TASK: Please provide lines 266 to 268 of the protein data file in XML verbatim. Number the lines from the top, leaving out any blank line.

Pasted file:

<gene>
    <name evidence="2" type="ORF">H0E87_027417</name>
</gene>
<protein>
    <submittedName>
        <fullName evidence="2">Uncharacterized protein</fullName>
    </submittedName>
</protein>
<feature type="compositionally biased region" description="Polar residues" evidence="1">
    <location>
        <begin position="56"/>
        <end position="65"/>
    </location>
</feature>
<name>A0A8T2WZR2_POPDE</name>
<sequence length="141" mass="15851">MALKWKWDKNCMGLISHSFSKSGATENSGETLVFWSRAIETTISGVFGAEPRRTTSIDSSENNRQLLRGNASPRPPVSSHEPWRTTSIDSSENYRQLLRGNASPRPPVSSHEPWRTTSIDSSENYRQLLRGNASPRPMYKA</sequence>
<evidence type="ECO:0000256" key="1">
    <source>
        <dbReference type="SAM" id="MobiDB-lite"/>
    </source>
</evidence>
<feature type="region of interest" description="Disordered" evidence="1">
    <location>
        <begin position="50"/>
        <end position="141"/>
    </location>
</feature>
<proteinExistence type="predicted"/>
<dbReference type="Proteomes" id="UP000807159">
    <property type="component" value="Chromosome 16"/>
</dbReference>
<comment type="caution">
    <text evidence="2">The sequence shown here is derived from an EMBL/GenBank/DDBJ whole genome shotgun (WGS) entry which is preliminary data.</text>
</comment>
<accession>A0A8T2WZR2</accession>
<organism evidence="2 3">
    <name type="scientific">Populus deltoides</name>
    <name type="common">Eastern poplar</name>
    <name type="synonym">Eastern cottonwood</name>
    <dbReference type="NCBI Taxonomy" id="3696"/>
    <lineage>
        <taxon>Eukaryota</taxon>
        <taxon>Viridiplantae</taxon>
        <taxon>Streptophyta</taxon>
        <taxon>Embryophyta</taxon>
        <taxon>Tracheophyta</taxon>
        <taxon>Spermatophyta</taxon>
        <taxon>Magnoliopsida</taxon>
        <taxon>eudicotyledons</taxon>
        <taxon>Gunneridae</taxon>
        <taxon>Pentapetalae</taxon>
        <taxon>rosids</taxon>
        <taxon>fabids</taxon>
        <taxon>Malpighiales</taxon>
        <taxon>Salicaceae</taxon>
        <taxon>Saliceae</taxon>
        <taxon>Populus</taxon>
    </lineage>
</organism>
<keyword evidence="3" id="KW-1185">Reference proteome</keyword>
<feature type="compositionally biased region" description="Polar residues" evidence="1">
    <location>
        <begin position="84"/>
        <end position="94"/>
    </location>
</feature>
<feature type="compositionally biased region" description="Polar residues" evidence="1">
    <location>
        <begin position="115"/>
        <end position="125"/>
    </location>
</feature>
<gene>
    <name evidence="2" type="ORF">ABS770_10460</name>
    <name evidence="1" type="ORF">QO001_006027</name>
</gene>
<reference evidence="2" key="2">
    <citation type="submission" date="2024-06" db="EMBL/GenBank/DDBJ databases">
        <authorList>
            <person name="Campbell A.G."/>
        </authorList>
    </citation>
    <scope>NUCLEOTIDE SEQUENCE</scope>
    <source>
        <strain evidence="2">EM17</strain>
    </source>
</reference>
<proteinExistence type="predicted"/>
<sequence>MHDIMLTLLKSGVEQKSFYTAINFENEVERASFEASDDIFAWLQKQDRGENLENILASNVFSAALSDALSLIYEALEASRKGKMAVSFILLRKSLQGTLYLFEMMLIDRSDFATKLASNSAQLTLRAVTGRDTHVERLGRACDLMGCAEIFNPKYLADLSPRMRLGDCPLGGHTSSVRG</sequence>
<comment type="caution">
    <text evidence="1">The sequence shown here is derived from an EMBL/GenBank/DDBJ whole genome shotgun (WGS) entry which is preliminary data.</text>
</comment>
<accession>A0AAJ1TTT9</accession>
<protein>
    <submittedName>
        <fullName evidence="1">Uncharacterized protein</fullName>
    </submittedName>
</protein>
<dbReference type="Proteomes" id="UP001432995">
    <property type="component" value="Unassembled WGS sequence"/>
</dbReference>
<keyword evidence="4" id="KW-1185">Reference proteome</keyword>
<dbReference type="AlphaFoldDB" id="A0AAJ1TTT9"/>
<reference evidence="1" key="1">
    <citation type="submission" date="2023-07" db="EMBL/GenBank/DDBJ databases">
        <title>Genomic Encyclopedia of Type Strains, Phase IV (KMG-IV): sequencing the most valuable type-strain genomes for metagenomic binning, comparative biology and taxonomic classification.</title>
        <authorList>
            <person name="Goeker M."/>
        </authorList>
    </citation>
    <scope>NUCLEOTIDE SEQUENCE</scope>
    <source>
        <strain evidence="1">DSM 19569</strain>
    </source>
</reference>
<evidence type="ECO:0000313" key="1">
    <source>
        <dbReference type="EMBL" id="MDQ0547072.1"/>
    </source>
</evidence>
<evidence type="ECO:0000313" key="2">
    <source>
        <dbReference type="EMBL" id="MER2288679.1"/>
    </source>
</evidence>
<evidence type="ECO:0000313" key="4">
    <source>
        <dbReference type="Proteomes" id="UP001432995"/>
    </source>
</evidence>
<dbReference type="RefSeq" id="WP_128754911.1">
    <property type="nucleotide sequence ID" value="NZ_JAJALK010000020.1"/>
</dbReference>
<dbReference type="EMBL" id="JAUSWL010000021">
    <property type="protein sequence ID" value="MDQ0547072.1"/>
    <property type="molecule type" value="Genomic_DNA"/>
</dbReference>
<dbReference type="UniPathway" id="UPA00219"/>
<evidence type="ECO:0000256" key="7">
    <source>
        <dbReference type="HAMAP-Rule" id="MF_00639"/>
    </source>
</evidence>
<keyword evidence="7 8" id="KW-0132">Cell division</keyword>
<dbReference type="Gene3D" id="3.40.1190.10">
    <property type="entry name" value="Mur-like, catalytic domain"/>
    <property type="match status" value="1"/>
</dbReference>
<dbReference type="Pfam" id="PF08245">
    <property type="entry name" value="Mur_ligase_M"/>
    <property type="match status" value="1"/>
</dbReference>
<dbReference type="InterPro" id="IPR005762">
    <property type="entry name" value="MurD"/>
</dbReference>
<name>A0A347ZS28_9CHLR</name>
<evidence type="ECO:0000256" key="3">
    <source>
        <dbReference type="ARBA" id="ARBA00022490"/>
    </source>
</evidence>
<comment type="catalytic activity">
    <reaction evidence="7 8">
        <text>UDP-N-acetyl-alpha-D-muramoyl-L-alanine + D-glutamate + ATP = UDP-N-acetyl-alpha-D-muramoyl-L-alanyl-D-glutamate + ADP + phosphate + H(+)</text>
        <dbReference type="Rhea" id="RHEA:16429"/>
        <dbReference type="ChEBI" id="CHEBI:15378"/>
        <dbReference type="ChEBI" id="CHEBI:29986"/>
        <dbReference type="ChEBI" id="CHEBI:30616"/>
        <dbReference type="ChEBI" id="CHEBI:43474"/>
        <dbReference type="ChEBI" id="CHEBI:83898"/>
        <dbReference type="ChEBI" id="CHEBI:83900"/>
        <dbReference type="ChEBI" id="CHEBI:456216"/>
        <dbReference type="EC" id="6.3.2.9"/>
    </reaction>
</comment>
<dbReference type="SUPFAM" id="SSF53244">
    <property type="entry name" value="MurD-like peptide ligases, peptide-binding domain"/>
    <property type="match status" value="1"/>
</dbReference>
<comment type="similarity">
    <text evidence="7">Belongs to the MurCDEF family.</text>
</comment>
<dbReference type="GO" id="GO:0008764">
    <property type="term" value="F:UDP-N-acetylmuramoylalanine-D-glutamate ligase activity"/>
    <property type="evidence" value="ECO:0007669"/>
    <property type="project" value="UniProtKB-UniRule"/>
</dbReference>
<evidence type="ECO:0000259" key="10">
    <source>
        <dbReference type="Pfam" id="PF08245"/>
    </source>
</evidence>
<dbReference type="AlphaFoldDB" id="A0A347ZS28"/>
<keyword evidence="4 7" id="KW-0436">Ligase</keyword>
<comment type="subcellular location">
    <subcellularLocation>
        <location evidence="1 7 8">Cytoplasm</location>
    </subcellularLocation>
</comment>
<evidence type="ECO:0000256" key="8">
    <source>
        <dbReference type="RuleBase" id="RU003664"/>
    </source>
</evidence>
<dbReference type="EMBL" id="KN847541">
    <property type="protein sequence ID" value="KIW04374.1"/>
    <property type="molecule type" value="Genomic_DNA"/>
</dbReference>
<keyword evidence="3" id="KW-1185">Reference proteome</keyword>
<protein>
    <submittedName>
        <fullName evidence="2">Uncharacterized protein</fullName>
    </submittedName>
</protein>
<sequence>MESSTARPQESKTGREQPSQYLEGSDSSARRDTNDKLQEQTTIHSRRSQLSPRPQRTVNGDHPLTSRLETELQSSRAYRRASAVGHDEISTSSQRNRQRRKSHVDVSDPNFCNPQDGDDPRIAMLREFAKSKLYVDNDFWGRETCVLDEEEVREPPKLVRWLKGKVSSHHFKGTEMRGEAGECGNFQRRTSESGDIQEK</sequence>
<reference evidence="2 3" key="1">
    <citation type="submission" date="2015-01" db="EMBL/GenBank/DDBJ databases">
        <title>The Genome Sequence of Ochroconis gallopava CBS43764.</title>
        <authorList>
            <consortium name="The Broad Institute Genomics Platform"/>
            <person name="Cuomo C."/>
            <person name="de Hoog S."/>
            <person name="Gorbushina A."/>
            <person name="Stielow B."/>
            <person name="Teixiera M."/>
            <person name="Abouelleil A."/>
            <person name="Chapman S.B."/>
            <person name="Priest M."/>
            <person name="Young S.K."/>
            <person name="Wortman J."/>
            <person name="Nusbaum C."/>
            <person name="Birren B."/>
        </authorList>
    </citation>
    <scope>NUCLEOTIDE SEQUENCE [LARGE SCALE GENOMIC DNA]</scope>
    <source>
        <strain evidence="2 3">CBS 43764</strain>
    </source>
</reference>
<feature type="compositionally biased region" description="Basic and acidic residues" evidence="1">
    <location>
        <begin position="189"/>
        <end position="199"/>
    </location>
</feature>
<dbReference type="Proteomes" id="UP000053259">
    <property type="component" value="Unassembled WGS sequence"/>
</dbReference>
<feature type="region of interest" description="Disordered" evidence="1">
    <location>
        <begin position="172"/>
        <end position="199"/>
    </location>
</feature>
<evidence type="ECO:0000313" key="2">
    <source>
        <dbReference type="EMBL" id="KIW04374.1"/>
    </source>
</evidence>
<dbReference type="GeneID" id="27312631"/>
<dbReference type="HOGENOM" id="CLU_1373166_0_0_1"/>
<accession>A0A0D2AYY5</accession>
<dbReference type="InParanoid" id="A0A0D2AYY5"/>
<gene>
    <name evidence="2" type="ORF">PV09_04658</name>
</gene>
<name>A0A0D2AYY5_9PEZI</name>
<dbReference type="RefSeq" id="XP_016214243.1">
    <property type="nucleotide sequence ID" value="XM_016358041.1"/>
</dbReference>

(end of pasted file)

</gene>
<name>A0A0D2AYY5_9PEZI</name>
<dbReference type="RefSeq" id="XP_016214243.1">